Some 88 per cent of people believe that smoking cigarettes is worse than cannabis, but in fact the risk of developing lung cancer is 20 times greater from a cannabis joint than a legal tobacco cigarette, research has revealed.
A report from the British Lung Foundation has suggested there is an serious disconnect between the public perception of cannabis as a relatively safe drug and the serious impact it can have on the lungs of people who smoke it.
Dame Helena Shovelton, chief executive of the British Lung Foundation, described the lack of awarness as “alarming”.
She called for a public health campaign to finally dispel the myths around smoking cannabis.
Dame Helena added: “Young people in particular are smoking cannabis unaware that, for instance, each cannabis cigarette they smoke increases their chances of developing lung cancer by as much as an entire packet of 20 tobacco cigarettes.”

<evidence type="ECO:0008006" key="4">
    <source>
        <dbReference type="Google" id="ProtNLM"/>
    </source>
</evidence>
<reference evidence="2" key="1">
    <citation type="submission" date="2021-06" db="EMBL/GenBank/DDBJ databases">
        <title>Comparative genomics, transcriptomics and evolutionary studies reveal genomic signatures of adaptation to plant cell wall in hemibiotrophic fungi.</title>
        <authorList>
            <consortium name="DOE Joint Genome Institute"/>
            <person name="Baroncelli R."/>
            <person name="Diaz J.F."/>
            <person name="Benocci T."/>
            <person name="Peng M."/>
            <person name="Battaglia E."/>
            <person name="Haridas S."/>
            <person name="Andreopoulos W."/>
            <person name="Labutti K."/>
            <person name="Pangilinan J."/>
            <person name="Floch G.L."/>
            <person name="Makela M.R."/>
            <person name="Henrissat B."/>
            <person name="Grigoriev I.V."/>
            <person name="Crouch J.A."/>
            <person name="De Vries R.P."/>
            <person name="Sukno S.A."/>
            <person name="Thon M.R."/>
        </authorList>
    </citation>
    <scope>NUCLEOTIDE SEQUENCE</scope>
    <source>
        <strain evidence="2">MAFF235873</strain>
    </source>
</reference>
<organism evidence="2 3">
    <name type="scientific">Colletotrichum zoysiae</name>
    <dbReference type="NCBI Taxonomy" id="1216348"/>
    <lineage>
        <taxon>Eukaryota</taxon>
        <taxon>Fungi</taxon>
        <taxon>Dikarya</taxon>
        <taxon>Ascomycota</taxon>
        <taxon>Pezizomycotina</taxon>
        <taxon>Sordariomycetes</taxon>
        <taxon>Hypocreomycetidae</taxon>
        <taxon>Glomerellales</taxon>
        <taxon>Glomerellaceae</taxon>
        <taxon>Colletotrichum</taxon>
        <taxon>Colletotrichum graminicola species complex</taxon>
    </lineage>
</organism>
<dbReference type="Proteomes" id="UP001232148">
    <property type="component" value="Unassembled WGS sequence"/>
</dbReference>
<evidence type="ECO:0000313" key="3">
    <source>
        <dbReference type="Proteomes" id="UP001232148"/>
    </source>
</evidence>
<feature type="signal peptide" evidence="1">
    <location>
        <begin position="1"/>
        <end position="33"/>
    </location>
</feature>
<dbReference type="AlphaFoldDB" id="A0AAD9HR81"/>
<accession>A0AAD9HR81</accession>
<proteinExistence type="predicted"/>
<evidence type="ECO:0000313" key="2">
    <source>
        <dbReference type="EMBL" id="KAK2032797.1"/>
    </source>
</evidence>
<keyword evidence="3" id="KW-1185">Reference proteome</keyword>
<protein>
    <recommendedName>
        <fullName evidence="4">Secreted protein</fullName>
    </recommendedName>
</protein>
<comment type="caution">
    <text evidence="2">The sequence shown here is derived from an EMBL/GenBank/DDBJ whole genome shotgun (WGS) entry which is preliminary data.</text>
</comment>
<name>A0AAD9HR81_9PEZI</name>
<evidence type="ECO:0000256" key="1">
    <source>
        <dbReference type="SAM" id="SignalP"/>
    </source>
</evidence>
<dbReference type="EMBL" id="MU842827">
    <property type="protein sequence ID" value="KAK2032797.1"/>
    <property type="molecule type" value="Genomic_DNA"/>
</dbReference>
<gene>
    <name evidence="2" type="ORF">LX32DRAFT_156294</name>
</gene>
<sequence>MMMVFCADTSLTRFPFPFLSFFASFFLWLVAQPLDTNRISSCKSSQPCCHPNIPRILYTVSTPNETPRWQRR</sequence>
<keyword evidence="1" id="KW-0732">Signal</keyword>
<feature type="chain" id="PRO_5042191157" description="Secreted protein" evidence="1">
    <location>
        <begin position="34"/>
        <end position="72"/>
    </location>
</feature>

According to the survey, 6.8 per cent of 16 to 59-year-olds in England and Wales have used cannabis in the past year – approximately 2.2 million people, making it the most commonly used illegal drug in the UK.
The British Lung Foundation said its report is the most comprehensive review of research data yet compiled on the subject of cannabis use.
The survey was carried out by TNS on behalf of the charity, on a representative sample of 1,045 people across Britain.